Sunday, January 06, 2008

Could it really be Obama?

By J. Kingston Pierce

I hate to rain on anyone’s parade, but I just don’t see the reason for a
post-Iowa caucus surge of confidence in Barack Obama’s ability to capture the 2008 Democratic nomination and thereafter beat a Republican’t challenger on his way to the White House. Sure, the 46-year-old junior U.S senator from Illinois can be charismatic and funny, and among the four remaining top-tier Dems in this contest, he’s the freshest face--which inevitably gives him some cachet with cynical political journalists and among younger voters, who think that new blood at the top will automatically energize a sagging U.S. body politic. And sure, it would be great to break the color barrier and elect the first black U.S. chief executive in history. But Obama’s performance in last night’s Democratic debate was ... well, competent at best. And I’m not convinced that he’s the sharp-elbowed street fighter Dems will need to make it past the GOP’s “ugly machine.”

I’m disappointed by Obama’s simplistic and frequently voiced endorsement of “bipartisanship” as the panacea for our national ills. Democrats have been seeking bipartisanship on Capitol Hill for the last year, ever since Republican’ts lost control of both houses of Congress. And look where it’s got them: almost nowhere, because George W. Bush and his short-sighted water carriers among the GOP leadership continue to peevishly defy progressive legislative advancements and won’t even entertain the idea of withdrawing troops from the Iraq debacle--and they know that Democrats don’t have the numbers necessary to make those changes on their own.

If Democrats maintain their control of Congress, or manage to increase their numbers in either or both houses after January 1, 2009, they ought to enforce less bipartisanship, not more. America got into the life- and money-wasting mess it’s in now under Bush, because the Dems fought fair, while the GOP fought hateful and arrogant. While it’s nice to say that everyone ought to get along--and indeed, in a perfect world, they ought to--that’s not the way that Republican’ts think. And Democrats shouldn’t allow themselves to be suckered into making compromises, when their opponents would not do the same in their position. I hate that U.S. politics works this way nowadays, but it does, and Obama’s nostrums about leading a bipartisan parade will not guarantee him success. They may, instead, set him up for failure.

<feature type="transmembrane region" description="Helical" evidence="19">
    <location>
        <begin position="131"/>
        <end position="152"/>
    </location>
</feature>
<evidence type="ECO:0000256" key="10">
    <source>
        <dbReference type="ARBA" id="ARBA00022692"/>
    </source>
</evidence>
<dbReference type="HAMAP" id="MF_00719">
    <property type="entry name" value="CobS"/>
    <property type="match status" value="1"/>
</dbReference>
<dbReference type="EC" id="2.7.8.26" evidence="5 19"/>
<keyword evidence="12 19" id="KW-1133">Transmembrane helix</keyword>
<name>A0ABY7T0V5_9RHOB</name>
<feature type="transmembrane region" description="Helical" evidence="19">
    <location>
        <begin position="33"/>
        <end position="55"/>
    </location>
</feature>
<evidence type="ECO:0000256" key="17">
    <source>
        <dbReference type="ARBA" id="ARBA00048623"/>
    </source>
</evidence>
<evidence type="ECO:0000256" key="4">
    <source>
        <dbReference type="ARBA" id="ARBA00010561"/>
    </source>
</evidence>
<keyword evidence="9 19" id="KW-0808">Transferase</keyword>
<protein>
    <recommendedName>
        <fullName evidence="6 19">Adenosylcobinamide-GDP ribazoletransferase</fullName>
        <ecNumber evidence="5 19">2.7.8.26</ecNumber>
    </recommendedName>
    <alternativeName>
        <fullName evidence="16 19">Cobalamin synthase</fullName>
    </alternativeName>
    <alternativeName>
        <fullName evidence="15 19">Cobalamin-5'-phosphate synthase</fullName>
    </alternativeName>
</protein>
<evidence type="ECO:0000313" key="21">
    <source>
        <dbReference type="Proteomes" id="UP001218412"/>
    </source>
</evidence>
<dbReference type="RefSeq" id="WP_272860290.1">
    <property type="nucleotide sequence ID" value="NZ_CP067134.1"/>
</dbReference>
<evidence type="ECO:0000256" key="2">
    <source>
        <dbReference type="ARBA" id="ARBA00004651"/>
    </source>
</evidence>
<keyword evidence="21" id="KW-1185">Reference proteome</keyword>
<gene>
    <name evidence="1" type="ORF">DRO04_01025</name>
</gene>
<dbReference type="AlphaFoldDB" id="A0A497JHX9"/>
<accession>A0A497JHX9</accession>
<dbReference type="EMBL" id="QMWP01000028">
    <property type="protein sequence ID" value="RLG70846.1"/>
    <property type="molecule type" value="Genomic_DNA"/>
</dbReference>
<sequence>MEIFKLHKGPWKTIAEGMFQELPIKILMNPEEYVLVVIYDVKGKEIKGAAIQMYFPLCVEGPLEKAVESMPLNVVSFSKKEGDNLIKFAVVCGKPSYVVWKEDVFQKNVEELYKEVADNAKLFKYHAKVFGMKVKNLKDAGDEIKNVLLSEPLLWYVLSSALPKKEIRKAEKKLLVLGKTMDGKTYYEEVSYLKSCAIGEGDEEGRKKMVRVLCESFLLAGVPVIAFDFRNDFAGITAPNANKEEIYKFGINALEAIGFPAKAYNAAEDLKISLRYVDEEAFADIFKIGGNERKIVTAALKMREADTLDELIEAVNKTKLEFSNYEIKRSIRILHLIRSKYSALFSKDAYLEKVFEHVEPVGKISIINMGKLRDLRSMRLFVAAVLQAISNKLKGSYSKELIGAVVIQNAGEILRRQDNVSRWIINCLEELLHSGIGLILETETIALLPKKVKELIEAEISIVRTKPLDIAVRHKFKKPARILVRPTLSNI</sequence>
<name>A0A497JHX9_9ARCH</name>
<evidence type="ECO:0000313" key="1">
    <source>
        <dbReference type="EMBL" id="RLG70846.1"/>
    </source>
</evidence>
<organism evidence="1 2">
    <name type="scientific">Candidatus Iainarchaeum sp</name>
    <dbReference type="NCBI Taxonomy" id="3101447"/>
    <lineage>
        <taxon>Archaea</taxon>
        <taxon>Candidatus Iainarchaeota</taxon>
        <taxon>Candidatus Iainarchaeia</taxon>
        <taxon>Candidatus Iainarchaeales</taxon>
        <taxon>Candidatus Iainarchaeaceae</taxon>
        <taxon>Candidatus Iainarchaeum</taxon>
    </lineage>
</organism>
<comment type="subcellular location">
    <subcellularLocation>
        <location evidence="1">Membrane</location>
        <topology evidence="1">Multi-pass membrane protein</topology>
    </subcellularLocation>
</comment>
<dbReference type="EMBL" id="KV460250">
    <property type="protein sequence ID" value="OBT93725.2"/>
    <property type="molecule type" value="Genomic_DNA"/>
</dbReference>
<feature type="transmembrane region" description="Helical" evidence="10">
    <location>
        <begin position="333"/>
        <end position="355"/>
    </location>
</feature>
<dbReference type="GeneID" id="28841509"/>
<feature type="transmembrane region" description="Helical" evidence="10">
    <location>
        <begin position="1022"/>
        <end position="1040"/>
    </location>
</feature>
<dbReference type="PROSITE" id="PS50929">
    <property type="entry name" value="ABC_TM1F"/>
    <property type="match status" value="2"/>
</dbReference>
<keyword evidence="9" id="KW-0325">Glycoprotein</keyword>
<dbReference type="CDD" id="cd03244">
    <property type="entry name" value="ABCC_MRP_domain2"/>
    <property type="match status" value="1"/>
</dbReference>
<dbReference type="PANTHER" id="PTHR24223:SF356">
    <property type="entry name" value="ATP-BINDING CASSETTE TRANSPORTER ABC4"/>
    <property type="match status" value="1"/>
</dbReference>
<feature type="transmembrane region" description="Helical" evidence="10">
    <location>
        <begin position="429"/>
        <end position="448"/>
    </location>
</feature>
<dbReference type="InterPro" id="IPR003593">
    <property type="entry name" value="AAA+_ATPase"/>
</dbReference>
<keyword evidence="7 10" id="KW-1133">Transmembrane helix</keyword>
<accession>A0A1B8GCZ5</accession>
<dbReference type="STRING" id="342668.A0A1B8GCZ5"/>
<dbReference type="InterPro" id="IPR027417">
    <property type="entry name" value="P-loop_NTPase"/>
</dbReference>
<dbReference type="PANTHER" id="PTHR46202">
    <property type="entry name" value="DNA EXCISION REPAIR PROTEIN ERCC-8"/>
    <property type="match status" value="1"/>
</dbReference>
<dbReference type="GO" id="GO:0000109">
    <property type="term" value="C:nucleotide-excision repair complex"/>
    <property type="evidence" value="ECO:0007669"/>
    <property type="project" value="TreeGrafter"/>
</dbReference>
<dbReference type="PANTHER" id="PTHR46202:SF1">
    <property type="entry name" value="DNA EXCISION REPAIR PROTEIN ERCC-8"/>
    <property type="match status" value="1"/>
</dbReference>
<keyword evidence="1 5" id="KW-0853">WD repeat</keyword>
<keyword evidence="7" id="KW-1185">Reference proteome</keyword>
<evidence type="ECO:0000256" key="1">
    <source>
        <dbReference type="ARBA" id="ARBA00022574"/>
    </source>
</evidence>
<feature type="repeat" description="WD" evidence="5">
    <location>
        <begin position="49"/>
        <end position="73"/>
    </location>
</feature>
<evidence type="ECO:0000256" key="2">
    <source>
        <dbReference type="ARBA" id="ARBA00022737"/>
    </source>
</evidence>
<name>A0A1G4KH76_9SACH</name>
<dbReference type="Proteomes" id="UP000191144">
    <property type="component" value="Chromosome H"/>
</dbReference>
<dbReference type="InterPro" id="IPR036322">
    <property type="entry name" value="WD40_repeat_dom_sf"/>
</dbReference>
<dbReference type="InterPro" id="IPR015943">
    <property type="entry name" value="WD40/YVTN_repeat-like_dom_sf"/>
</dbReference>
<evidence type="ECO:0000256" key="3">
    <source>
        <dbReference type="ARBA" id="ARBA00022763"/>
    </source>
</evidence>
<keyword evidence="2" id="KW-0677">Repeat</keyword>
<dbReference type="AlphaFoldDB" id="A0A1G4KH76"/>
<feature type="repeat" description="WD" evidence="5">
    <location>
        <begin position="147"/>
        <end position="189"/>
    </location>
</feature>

Hillary Clinton is not an ideal alternative; she helped give Bush cover for war-making in the Middle East and can come across as prickly at times. But she doesn’t deserve the media’s contempt, nor does she deserve to be dismissed by Obama or John Edwards as an endorser of the status quo. She’s right in casting herself, instead, as a change agent; she’s pushed for dramatic improvements, for instance, in U.S. health care policy far longer than either Edwards or Obama has. And what’s more, she has already faced the GOP ugly machine ... and survived. No matter who the Republican’t contender is in November--war candidate John McCain, flip-flopping android Mitt Romney, one-note contestant “9/11” Rudy “9/11” Giuliani “9/11,” or Mike “God’s Own Candidate” Huckabee--the right-wing attack apparatus is going to be turned on the Democratic nominee with a vengeance. I, for one, am not convinced that Barack Obama can weather that storm. Without a doubt, Clinton could--and she’d return every elbow jab thrown her way. As satisfying as it would be to see an African American in the White House, it would be no less satisfying to see a woman in charge. If nothing else, that would probably eliminate the sort of dick-swinging, unilateral “diplomacy” that Dubya has practiced for the last six years. Women aren’t generally stupid like that.

Polls show this should be a good year for Democrats, and the caucus turnout in Iowa proved that the enthusiasm is there to rid the country of Bush and any Republican’ts (like McCain) who cast themselves as “Bush Lite.” However, the opportunity Democrats have to take back the Oval Office could be undone by their nominating someone who’s polished but unprepared to fight in the trenches, and too anxious to work with Republican’ts, rather than work for the American people. Hillary Clinton is a proven trench warrior. Is Obama?

As New Hampshire Democrats go to the polls on Tuesday, they should ask themselves that question.

(Cross-posted at Limbo.)

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  • Excellent post, JKP. I share your concerns regarding Obama. The excitement is, I think, quite legitimate, but I'm not so convinced that there's much to it. As with so many other presidential candidates, and politicians generally, Obama is more image than substance.

    This does not lead me to Clinton, however. Although I would support her as the nominee, I'm still backing Edwards. A long-shot, yes, but, in my view, a more credible progressive than either Clinton or Obama.

    By Blogger Michael J.W. Stickings, at 8:11 PM  

  • My number one candidate, rhymes with "odd" and “cod,” just dropped out so I am stuck with left-overs again. I will vote for any plain vanilla, chocolate, or cheesecake Democrat who can give Republicans a just dessert.

    I would not downplay, however, the appeal of bipartisan messages. The downtrodden and diatribe-weary voter wants a “uniter [sic], not a divider” just like last time. Why disappoint?

    By Blogger Swampcracker, at 9:02 PM  

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